Jake Parker presented a short presentation on his professional life, works and a short introduction into his life story as an illustrator and concept artist. Jake himself has works with Marvel (Rocket raccoon series), Blue Sky Studios, Disney Animation and Warner Brothers Animation. The event was hosted by NTUC in partnership with Lasalle College of the Arts, as part of the inaugural U Creative Summit, a series of art seminars for creative professionals in the Singapore scene. The U Creative Programme is part of NTUC’s broader efforts to prepare Singaporean PMEs for tomorrow’s challenges.
Held at the NTUC building auditorium, the summit saw an attendance of about 500, comprising mainly of students and some professionals from the media, design and creative industry. Present at the event too is Chris Vivek Kumar, Director, U Associate and Future Leaders Programme, NTUC and Christopher Shaw From Lasalle Faculty of Media Arts. Jake saw participants it through an image slideshow presentation running through his life works chronologically, with each artwork (traditional and digital mediums) and photo telling a tale of its own in relation to his art career.
As an American originating from Georgia, Jake shared insights in general, covering much on his inspiration, initiatives and ideologies, (past and present) on how to live a creative life in America. Through his humble beginnings, a couple of Jake’s first jobs were odd and unrelated to illustration in nature- he started working at a museum painting exhibition murals for dinosaur exhibits, which opened up more contacts and opportunities with several studios which helped build his career. Through each milestone, a lesson quote is shared as a take-back for the audience.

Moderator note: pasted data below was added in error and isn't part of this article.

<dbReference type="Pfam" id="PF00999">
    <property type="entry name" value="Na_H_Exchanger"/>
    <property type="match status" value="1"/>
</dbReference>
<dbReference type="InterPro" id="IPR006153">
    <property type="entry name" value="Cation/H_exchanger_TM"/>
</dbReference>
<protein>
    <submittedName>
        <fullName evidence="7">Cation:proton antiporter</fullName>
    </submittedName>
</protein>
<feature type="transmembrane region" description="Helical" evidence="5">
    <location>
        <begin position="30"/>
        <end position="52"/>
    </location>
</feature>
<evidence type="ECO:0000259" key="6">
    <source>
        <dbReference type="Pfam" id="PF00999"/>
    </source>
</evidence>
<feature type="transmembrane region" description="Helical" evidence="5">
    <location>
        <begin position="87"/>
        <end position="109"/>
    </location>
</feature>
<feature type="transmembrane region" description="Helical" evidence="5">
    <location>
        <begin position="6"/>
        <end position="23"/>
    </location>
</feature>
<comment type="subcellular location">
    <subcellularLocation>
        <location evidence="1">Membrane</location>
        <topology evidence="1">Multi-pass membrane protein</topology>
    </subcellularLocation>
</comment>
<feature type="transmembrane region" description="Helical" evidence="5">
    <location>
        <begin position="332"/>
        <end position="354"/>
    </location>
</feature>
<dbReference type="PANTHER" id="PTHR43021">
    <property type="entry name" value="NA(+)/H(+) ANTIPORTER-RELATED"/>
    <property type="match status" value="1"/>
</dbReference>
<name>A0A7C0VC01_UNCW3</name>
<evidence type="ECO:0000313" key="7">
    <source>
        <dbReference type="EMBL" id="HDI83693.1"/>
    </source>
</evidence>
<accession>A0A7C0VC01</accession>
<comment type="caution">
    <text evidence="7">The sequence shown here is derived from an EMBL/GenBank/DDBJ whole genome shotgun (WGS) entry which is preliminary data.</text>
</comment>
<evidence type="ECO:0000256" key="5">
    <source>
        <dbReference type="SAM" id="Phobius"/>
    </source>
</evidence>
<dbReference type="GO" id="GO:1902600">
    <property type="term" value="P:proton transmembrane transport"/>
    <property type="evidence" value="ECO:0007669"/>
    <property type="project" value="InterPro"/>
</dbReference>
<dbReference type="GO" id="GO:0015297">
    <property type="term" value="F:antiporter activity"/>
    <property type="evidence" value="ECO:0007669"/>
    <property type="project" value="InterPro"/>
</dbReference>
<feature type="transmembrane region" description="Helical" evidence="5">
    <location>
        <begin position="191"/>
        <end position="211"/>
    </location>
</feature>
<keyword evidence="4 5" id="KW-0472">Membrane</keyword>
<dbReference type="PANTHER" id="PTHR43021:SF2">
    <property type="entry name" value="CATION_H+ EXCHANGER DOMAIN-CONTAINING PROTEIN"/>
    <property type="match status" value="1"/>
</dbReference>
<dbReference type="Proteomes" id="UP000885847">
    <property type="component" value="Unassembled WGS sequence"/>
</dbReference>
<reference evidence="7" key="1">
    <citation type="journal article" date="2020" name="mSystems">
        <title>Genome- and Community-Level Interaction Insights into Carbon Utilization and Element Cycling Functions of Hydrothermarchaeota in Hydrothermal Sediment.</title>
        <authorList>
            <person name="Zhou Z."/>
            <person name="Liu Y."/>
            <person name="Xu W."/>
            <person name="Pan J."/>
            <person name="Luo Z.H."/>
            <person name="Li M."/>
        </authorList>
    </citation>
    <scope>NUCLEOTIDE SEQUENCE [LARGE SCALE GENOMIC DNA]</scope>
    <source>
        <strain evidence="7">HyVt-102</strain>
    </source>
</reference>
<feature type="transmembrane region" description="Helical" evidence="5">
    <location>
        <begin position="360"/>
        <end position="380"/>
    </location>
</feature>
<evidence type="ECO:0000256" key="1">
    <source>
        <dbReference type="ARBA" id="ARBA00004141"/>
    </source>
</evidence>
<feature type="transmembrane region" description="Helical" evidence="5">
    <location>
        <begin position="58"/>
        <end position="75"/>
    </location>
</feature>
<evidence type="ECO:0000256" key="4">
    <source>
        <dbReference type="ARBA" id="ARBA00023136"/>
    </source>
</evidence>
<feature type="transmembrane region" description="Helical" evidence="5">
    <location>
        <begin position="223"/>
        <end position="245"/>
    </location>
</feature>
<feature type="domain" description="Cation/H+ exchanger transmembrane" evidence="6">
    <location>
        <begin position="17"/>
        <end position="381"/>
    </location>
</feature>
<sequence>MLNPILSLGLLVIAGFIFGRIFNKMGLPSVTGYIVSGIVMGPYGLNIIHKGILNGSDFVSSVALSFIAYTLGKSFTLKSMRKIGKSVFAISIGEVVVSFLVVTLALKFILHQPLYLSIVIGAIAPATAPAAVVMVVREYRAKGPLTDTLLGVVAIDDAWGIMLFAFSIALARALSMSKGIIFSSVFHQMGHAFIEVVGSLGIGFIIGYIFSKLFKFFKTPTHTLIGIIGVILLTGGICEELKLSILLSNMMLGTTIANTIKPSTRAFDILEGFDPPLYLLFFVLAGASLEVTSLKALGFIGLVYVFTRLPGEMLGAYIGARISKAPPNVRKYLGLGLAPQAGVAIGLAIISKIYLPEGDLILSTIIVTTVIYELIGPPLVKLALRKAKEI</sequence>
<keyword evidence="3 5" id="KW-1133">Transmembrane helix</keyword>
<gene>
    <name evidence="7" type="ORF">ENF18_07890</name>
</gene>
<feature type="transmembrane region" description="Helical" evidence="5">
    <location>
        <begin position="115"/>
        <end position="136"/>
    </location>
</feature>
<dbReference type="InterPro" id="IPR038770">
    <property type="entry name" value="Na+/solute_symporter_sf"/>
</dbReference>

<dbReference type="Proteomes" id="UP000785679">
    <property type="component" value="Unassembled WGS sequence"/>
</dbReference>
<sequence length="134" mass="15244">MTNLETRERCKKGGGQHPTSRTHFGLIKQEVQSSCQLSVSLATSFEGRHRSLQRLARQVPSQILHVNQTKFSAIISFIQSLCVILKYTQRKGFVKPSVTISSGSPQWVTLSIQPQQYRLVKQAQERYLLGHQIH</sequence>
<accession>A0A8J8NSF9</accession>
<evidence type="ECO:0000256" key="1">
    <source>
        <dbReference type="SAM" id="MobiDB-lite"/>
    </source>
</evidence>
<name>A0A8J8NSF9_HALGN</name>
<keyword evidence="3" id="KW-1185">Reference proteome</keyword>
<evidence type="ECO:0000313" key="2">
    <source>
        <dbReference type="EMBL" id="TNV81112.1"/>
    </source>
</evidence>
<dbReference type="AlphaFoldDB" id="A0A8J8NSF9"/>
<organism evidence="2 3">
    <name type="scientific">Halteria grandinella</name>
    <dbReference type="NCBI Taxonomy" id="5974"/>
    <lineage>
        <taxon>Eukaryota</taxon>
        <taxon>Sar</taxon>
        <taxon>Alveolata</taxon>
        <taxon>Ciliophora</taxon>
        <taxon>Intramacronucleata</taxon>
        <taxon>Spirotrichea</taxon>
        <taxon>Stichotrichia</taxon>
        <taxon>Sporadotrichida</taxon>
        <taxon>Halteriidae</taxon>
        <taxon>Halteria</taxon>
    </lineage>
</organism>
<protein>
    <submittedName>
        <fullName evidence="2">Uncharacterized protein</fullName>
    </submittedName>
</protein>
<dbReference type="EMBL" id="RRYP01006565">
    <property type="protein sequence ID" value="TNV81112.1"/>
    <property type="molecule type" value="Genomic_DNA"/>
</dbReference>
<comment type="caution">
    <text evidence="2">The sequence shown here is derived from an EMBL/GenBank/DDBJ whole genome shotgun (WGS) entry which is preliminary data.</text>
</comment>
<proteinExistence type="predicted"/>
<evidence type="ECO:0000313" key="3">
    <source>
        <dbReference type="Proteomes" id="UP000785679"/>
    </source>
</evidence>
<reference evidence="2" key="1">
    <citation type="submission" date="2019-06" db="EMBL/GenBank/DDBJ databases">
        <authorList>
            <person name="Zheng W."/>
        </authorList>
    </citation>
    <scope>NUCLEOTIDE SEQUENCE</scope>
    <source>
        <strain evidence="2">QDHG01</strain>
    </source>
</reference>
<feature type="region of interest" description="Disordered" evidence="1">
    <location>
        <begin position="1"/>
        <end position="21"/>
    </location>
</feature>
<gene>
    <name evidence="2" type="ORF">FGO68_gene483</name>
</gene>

The event ended with a Q&A in address to various participant queries, ranging from Jake’s sources inspiration to preferred art styles. The question in everybody’s head is of course applicability of these lessons in the local context- Under the covers, illustration and being an artist in Singapore is often deemed as a second-class profession, minimum-wage with typically notorious sweatshop-style working environments. Undeniably, it will be challenging to be original, creative and to break free from the reins of public perception given the realities the market-orientated ideologies and culture here. As much as any artist or illustrator who intends to make a name for themselves here in Singapore, the common consensus is that it won’t be easy.
Jake’s talk overall did bring fresh perspectives and invokes interest to the students from the various educational institutions, with inspirations sought and perceptions renewed. I thank Lasalle and NTUC for the invite to attend the event.